I’ve always found the prospect of a film about magic appealing, mainly because I’ve always enjoyed seeing magic tricks and it also usually means there’ll be twists and surprise endings in the film’s narrative. It promises an air of mystery and unpredictability that is lacking from films these days.
The magic aspect was partly why I went to see ‘The Incredible Burt Wonderstone’ earlier this year which was a disappointment. However, as soon as I heard about the box-office success in America of ‘Now You See Me’ I eagerly awaited its release in Australia, notwithstanding the lukewarm reviews.
The film, directed by Louis Leterrier, begins by focussing on four separate magicians (Isla Fisher, Jesse Eisenberg, Woody Harrelson, Dave Franco) who all have separate talents ranging from being escape artists to reading people’s minds. Summoned together my a mysterious unknown figure, they join up as ‘The Four Horsemen’ magic act which quickly gains widespread popularity with astonishing feats like being able to rob money from a bank in France and give it out to audience members in Las Vegas!
Unsurprisingly, the authorities begin to investigate, led by policeman Dylan Rhodes (Mark Ruffalo) and French Interpol agent Alma Dray (Melanie Laurent). Also around is an ex-magician (played by Morgan Freeman) who now debunks magicians for a living and and a business backer of ‘The Four Horsemen’ (Michael Caine) with a shady past. Can ‘The Four Horsemen’ be caught and who is the character who isn’t what they seem?
One would presume that the focus of the film would be on ‘The Four Horsemen’ magicians, but surprisingly the most screen time goes to Rhodes and his investigation of the case. This is somewhat regrettable as instead of a being a mysterious illusion-based film, it sometimes feels like a routine police story.
Also because of this focus, we hardly get to know any of ‘The Four Horsemen’. Indeed they remain types than actual characters, especially Eisenberg in his performance as the permanently smug, self-satisifed magician that illusionists are often portrayed as these days.
As it turns out the character with the most screentime is Ruffalo as the downtrodden Rhodes, seemingly doomed to forever be humiliated as he’s always one step behind the posse of magicians. In what could’ve easily been a rote performance with a fairly conventional character, Ruffalo gives an impressively intense performance, providing his character an anguish that wouldn’t be out of place in a low-budget indy drama. Ruffalo’s performance is all the more admirable as he could’ve easily given a ‘phone-it-in’ effort with what is a conventional character.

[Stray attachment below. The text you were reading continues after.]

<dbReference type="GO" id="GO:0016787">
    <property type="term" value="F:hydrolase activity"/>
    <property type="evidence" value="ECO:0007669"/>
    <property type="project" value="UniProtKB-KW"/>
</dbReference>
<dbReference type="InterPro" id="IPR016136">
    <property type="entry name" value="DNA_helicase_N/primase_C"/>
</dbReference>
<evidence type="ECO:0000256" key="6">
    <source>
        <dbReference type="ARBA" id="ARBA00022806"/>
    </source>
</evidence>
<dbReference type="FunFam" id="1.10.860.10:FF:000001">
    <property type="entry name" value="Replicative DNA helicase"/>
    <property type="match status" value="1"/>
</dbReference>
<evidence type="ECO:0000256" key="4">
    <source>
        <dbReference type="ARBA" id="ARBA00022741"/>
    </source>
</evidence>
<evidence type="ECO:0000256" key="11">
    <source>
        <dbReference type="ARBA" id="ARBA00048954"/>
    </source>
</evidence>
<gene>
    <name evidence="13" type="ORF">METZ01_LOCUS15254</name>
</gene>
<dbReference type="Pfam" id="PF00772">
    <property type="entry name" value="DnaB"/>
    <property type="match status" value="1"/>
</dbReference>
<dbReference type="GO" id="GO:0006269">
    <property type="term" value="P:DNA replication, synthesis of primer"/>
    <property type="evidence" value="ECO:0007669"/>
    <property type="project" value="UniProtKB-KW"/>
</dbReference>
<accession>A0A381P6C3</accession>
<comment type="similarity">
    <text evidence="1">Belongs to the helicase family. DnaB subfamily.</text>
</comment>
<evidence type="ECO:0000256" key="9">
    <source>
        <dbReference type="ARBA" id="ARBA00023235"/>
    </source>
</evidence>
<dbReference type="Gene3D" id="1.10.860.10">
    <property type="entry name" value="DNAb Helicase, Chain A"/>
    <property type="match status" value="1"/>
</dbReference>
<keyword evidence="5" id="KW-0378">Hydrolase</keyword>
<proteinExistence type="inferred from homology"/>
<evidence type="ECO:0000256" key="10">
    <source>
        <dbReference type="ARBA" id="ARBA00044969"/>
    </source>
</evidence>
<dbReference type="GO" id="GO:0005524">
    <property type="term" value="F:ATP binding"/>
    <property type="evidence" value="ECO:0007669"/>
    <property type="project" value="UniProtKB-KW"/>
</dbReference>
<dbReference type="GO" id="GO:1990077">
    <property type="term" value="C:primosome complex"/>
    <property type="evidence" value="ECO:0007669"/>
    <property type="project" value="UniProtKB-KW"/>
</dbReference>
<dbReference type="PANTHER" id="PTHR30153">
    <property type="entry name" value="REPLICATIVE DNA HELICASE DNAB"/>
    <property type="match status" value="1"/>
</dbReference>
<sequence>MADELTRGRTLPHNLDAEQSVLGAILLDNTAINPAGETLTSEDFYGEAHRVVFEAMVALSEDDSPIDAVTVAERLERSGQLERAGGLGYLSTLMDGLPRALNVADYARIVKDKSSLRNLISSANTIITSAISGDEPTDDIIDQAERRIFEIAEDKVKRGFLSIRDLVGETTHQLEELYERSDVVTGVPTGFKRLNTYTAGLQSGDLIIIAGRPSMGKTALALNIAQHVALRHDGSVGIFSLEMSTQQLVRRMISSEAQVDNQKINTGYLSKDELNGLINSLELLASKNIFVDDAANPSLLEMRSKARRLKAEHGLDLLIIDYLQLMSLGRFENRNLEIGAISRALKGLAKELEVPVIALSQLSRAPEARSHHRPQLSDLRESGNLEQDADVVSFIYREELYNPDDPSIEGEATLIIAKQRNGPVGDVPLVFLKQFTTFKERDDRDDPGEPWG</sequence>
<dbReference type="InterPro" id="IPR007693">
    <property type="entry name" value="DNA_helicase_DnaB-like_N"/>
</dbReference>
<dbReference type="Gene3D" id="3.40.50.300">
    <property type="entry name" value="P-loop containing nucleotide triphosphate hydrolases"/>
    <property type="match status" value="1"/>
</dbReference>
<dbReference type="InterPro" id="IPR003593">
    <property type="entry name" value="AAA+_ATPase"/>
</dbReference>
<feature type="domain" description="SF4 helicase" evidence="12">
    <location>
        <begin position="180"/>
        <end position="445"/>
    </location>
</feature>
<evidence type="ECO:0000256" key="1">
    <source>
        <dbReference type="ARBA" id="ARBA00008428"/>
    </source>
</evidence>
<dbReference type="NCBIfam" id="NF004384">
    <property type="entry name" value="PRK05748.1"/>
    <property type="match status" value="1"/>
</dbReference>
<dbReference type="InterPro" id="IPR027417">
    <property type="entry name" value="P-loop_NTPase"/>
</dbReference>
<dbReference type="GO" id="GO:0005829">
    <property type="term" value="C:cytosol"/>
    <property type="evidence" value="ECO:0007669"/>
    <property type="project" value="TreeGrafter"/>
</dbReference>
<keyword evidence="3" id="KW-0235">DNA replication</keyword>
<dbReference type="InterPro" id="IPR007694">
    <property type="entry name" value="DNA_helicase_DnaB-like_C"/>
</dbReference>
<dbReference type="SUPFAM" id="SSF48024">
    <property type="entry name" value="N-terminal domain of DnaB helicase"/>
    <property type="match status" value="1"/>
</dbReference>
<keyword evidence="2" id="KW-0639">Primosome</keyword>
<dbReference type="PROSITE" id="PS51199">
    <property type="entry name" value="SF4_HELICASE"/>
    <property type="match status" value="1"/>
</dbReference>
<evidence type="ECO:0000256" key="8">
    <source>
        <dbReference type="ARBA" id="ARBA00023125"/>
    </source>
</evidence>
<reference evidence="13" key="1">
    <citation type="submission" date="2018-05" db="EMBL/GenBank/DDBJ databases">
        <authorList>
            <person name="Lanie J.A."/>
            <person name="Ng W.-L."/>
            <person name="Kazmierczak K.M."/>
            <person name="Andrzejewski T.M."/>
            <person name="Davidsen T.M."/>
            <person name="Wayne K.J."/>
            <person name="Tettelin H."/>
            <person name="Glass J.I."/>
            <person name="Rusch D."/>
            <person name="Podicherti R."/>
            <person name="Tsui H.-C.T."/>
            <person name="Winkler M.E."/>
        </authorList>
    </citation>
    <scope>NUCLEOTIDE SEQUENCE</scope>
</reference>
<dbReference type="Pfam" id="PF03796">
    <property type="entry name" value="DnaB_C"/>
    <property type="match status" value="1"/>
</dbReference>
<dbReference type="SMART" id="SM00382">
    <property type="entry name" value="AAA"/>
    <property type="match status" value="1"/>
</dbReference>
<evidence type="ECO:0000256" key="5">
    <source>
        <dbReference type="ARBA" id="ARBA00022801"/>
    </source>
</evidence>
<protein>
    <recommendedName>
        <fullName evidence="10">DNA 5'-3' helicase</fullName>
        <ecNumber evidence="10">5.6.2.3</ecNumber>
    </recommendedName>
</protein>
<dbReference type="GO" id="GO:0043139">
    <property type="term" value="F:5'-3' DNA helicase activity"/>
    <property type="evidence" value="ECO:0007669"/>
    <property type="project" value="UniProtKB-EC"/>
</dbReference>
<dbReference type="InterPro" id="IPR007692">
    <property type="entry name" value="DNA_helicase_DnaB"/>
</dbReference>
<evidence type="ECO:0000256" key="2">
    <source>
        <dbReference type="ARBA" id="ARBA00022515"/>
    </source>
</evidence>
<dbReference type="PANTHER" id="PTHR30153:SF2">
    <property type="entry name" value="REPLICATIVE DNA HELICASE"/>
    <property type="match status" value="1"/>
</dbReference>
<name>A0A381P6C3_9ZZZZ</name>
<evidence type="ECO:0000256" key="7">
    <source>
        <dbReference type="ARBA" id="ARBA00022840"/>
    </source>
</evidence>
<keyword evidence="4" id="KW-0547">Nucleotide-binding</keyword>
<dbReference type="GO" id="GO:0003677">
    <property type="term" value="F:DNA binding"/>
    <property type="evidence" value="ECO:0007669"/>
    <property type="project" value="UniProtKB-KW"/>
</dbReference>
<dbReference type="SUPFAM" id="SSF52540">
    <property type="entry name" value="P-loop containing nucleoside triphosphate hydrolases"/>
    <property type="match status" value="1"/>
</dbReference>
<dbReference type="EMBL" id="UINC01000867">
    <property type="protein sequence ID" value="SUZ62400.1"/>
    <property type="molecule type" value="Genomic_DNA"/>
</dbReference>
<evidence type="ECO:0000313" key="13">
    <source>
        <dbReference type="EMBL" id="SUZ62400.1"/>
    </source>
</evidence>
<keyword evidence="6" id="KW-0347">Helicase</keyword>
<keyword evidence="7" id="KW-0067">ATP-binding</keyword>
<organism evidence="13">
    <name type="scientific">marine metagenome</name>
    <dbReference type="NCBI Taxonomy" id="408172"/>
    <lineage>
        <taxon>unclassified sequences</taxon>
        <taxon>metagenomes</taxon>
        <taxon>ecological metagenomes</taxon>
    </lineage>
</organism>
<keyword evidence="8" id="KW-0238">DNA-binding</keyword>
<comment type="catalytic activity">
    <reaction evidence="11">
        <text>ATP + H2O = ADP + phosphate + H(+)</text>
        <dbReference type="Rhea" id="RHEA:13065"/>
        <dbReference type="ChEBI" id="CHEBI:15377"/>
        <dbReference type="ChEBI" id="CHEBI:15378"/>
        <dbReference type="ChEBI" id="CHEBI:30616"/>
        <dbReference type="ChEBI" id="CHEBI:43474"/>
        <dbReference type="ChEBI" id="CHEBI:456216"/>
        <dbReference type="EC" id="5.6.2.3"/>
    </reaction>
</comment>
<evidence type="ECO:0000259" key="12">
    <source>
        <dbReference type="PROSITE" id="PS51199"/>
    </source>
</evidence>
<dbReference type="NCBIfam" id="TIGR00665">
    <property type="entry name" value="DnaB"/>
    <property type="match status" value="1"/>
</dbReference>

While the film never reaches any great heights, it is consistently entertaining. Leterrier keeps the pace of the narrative swiftly moving (perhaps in part so people won’t think about the plot for too long) almost as much as he likes to move the camera around. Leterrier’s directing suits the film well as his flashy style gives it a panache and style that compliments NYSM.
A very important aspect of the NYSM is the the magic tricks on a display. Generally they are ambitious, skilful and slick… perhaps too slick. As impressive as the illusion and trickery on display they’re at such an ambitious and extravagant level with dollops of CGI thrown in that they lose the element of realism and believability. Therefore while you’re impressed by the tricks, you’re not captivated by them.
Another very important aspect of NYSM is whether the inevitable twists and turns that reflection the magic-based deception and illusion are successfully conveyed in the film’s narrative. And on this aspect the film is more successful. The plot is rather convoluted and unlikely but it always maintains one’s interest. But where the narrative really comes together is in the twist ending which is impressively done and helps explain character behaviour with what occurred previously.
To be sure, ‘Now You See Me’ is no classic. It’s hectic, messy with unlikely plot points all over the place. But as a disposable piece of entertainment it provides good fun and it’s understandable why audiences have caught on to its appeal.